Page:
Daylight Saving Hell


Our Correspondents


I shouldn’t be obsessed with daylight saving time, but I am. Like a pregnancy due date, a college graduation, or an income-tax payment, I have DST circled in red on my calendar and amplified with exclamation marks.

A few years ago, it meant nothing to me. I work at home—I can sleep or rise anytime I want, and I don’t get melancholy when the days get shorter. But here’s what I’ve come to anticipate with dread: changing the time on the clock in my car.

It’s nothing fancy: a 2015 Subaru Forester that I bought used. Although I don’t consider myself a dimwit, I absolutely cannot figure out how to set the clock. Twice a year, when the time changes, I find myself sitting in the car reading the Forester manual or at my desk watching YouTube videos on this subject and still, setting the clock is unfathomable.

My Forester has a large central display and, to the left of the wheel, three imposing black levers. To set the time, you have to do an intricate dance with these levers, along with corresponding icons that look like amoebas or the rings of Saturn. Even to get to the “clock function screen,” you must first navigate past the main information screen, which provides access to a dozen other functions. If you’re persistent enough, you’ll eventually land on one that says DATE, which means, in classical Subaru, TIME. From there, you go back to the three levers and start playing with them, looking for a way to enter the correct hour of day. If you mess up—by taking one hand off the lever too quickly or depressing the wrong one out of sequence—the entire screen goes dark and you’re back to square one.

There was a time when the clock in my car was correct. After the battery died (because I forgetfully left the headlights on), it was five hours off. I tried every way I could to adjust it, and then, in desperation, I duct-taped a small travel clock to the dashboard and used that.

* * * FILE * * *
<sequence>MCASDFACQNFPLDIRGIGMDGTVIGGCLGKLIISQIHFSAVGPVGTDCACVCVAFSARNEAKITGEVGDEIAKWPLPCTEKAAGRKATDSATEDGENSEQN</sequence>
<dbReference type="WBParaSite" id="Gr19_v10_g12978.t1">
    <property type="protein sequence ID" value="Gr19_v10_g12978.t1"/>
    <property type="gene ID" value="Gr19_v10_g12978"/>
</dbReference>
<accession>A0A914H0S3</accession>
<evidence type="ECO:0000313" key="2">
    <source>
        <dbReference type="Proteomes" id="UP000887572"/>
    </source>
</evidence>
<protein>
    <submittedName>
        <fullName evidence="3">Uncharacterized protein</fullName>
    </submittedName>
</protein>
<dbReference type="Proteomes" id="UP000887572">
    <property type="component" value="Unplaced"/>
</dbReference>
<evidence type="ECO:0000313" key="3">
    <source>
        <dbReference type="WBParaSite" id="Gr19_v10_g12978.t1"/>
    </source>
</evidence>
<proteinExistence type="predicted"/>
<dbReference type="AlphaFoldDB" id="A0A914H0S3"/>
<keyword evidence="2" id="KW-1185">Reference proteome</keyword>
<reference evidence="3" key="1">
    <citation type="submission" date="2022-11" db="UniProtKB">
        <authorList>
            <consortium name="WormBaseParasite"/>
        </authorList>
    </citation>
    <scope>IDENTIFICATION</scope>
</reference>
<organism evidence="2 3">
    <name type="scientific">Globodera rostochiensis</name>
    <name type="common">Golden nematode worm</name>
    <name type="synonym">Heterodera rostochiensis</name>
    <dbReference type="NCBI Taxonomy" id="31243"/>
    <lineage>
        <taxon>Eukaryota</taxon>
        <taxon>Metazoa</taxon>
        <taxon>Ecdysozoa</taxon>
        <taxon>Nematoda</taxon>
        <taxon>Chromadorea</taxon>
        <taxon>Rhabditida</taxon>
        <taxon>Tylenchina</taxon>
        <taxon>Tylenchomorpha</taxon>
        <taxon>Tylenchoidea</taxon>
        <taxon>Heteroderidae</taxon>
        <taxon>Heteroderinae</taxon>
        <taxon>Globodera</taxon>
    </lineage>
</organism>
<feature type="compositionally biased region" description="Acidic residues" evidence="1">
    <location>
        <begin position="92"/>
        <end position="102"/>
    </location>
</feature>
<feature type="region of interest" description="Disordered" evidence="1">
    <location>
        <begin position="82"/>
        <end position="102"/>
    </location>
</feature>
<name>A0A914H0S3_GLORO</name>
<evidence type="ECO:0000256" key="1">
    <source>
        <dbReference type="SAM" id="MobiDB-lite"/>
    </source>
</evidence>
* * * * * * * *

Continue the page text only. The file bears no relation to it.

When the guy from AAA came to charge the battery, I asked him if he could set the time. This is a man who spends every day under the hood of a car. He took one look at the three levers and snorted, “Sorry, can’t help you.”

I made an appointment at the Subaru dealership. A jumpsuited technician got into the driver’s seat and started to manipulate the three levers. He kept a blank face, but I could tell he was having problems. After about fifteen minutes, the screen said it was January 4035 and the time was 00.15 A.M.

He walked into the garage and another technician came out. I did not like this at all; it felt like when you’re suffering from a condition so anomalous that your doctor needs an immediate consultation with a superior. The new guy settled into the driver’s seat, where he, too, became frustrated. I felt like I had to say something, to excuse myself for bringing a car into the dealership to have the clock set and to make them more at ease with the problem.

“This is so unusual,” I said. “I mean, I’m not that stupid.” I blabbered on: “I actually went to Yale, where I did my graduate work, and I still can’t figure out how to set this damn clock!” My bona fides did nothing to help them set the clock, relax, or commiserate with me, so I shut up. After half an hour, the clock was set. I asked the guys to show me how to do it and they said, “Too complicated.” I left it at that.

Following this professional intervention, I took the travel clock off the dashboard and glanced happily at the official car clock to check the time. It felt so luxurious. But then it hit me: soon it would be daylight saving time and the clock would again be wrong.

I couldn’t stand the thought of going through this excruciating process again, so I duct-taped the travel clock back on the dash, where it’s remained ever since. I know that unless my car battery dies, when it’s time to move the clock back in the fall, I’ll be fine.

I have heard that there are parts of this country where daylight saving time is not recognized. Most of Arizona ignores it, but not the Navajo reservation, which strictly observes it. Having tried to learn the Navajo language years ago I can say that it’s even harder then figuring out the clock on my Forester. After a year of study, all I learned was ya’ at’ eeh (hello). I know my limitations.


Jane Stern is the author of more than forty books, including Ambulance Girl: How I Saved Myself by Becoming an EMT. She is the canine editor of Departures. With Michael Stern, she coauthored the popular Roadfood guidebook series. The Jane and Michael Stern Collection, comprising forty years of their research materials, is on permanent display at the Smithsonian.